Since August 14, the Pentagon deployed US Special Operations Forces to bring in 1,064 US citizens and 2,017 at risk Afghans or Special Immigrant Visa applicants, McKenzie said. "We have evacuated more than 6,000 US civilians, which we believe represents the vast majority of those who wanted to leave at this time," he said.

There were no US citizens on the last five flights out of Kabul, McKenzie said, and no evacuees left at the airport when the last two US officials — Gen. Christopher Donohue and the embassy's chargé d'affaires Ross Wilson — stepped off Afghan soil and onto the final US aircraft leaving Afghanistan.

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12:15 a.m. ET, August 31, 2021

Video shows Taliban fighters at Kabul airport

Taliban fighters storm into the Kabul airport wielding American-supplied weapons and equipment after the United States military completed its withdrawal on August 31.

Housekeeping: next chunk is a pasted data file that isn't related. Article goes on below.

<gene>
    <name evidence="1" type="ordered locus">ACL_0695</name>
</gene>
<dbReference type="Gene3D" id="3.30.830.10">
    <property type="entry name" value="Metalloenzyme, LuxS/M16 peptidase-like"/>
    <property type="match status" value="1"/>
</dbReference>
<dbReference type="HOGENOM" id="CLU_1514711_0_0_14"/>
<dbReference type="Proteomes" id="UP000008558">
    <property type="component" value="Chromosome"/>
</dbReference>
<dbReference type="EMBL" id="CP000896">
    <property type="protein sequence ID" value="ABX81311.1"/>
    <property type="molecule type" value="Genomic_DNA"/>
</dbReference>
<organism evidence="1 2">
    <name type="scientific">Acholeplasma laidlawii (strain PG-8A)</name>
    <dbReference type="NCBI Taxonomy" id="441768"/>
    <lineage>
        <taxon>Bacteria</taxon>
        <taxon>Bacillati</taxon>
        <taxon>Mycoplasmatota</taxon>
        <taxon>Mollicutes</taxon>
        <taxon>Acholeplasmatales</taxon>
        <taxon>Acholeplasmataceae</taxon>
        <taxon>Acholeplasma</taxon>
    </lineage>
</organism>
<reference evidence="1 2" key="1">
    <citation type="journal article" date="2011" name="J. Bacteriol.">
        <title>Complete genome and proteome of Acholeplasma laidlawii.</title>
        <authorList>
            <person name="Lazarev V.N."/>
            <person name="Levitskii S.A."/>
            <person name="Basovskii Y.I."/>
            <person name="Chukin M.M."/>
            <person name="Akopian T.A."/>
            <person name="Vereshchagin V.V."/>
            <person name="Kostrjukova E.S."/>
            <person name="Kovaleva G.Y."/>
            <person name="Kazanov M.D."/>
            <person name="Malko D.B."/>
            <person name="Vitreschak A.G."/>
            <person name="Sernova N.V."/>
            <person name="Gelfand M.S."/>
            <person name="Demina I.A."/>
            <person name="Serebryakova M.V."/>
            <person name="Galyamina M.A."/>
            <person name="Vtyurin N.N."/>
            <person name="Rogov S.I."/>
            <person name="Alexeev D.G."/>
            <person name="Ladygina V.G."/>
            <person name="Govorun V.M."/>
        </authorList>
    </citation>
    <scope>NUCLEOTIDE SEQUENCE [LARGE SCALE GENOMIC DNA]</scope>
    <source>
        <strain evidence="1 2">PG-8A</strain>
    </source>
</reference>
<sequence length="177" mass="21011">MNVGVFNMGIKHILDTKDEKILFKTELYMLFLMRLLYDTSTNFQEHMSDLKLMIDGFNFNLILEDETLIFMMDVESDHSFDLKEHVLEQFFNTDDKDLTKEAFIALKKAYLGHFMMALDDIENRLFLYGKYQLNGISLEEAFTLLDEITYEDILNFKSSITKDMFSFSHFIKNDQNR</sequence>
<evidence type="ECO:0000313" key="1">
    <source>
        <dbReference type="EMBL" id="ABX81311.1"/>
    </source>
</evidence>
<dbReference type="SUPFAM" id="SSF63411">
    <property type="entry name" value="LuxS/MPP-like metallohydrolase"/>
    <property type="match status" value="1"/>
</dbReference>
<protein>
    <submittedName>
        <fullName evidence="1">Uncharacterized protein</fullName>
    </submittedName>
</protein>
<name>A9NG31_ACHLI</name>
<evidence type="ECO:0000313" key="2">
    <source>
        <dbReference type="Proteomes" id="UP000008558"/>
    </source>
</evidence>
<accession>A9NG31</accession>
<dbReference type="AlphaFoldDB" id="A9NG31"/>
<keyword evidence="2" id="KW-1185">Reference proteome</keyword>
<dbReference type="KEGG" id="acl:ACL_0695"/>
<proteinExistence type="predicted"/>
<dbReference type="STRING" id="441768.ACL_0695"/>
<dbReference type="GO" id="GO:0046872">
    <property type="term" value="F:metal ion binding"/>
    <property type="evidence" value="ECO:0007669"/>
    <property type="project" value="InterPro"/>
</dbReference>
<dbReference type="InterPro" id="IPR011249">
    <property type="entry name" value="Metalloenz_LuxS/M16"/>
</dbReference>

Taliban fighters storm into the Kabul airport wielding American-supplied weapons and equipment after the United States military completed its withdrawal on August 31. Marcus Yam/Los Angeles Times/Shutterstock

Following the complete withdrawal of US troops from Afghanistan, a video taken by Los Angeles Times correspondent Nabih Bulos showed a group of Taliban fighters entering a hangar at the Kabul airport early Tuesday local time. 

The video shows the fighters examining the CH-46 Sea Knight helicopter commonly known as the “Phrog” parked inside the hangar.